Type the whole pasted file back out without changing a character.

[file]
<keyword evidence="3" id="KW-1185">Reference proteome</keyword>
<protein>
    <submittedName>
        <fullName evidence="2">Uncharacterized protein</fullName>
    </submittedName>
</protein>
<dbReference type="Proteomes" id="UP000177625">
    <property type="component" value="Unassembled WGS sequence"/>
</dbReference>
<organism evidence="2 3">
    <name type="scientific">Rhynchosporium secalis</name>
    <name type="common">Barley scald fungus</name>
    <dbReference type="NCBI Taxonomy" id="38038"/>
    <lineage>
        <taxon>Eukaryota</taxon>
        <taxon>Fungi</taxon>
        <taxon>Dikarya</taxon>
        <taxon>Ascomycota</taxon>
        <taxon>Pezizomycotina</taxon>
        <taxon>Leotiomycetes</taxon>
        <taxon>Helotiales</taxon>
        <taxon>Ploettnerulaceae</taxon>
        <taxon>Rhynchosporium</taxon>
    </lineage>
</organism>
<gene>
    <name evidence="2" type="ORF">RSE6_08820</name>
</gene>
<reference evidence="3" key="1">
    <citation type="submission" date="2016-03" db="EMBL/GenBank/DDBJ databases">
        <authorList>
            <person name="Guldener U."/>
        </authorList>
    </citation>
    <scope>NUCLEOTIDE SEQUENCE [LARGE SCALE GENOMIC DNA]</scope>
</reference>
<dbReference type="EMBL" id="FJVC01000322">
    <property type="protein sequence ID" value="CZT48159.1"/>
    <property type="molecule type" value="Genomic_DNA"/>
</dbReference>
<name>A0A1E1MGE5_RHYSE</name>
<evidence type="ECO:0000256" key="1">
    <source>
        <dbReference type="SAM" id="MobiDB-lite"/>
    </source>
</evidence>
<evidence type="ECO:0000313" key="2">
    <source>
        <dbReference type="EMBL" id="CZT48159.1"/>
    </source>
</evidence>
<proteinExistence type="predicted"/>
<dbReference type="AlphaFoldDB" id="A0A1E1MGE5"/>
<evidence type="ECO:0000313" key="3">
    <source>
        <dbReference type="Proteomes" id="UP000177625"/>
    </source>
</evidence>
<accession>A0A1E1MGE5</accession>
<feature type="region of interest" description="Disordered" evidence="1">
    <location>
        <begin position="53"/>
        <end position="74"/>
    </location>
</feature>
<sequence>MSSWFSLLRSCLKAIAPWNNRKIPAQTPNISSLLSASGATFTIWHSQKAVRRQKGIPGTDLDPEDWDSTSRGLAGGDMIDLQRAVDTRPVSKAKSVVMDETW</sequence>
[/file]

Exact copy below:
<keyword evidence="3" id="KW-1185">Reference proteome</keyword>
<protein>
    <submittedName>
        <fullName evidence="2">Uncharacterized protein</fullName>
    </submittedName>
</protein>
<dbReference type="Proteomes" id="UP000177625">
    <property type="component" value="Unassembled WGS sequence"/>
</dbReference>
<organism evidence="2 3">
    <name type="scientific">Rhynchosporium secalis</name>
    <name type="common">Barley scald fungus</name>
    <dbReference type="NCBI Taxonomy" id="38038"/>
    <lineage>
        <taxon>Eukaryota</taxon>
        <taxon>Fungi</taxon>
        <taxon>Dikarya</taxon>
        <taxon>Ascomycota</taxon>
        <taxon>Pezizomycotina</taxon>
        <taxon>Leotiomycetes</taxon>
        <taxon>Helotiales</taxon>
        <taxon>Ploettnerulaceae</taxon>
        <taxon>Rhynchosporium</taxon>
    </lineage>
</organism>
<gene>
    <name evidence="2" type="ORF">RSE6_08820</name>
</gene>
<reference evidence="3" key="1">
    <citation type="submission" date="2016-03" db="EMBL/GenBank/DDBJ databases">
        <authorList>
            <person name="Guldener U."/>
        </authorList>
    </citation>
    <scope>NUCLEOTIDE SEQUENCE [LARGE SCALE GENOMIC DNA]</scope>
</reference>
<dbReference type="EMBL" id="FJVC01000322">
    <property type="protein sequence ID" value="CZT48159.1"/>
    <property type="molecule type" value="Genomic_DNA"/>
</dbReference>
<name>A0A1E1MGE5_RHYSE</name>
<evidence type="ECO:0000256" key="1">
    <source>
        <dbReference type="SAM" id="MobiDB-lite"/>
    </source>
</evidence>
<evidence type="ECO:0000313" key="2">
    <source>
        <dbReference type="EMBL" id="CZT48159.1"/>
    </source>
</evidence>
<proteinExistence type="predicted"/>
<dbReference type="AlphaFoldDB" id="A0A1E1MGE5"/>
<evidence type="ECO:0000313" key="3">
    <source>
        <dbReference type="Proteomes" id="UP000177625"/>
    </source>
</evidence>
<accession>A0A1E1MGE5</accession>
<feature type="region of interest" description="Disordered" evidence="1">
    <location>
        <begin position="53"/>
        <end position="74"/>
    </location>
</feature>
<sequence>MSSWFSLLRSCLKAIAPWNNRKIPAQTPNISSLLSASGATFTIWHSQKAVRRQKGIPGTDLDPEDWDSTSRGLAGGDMIDLQRAVDTRPVSKAKSVVMDETW</sequence>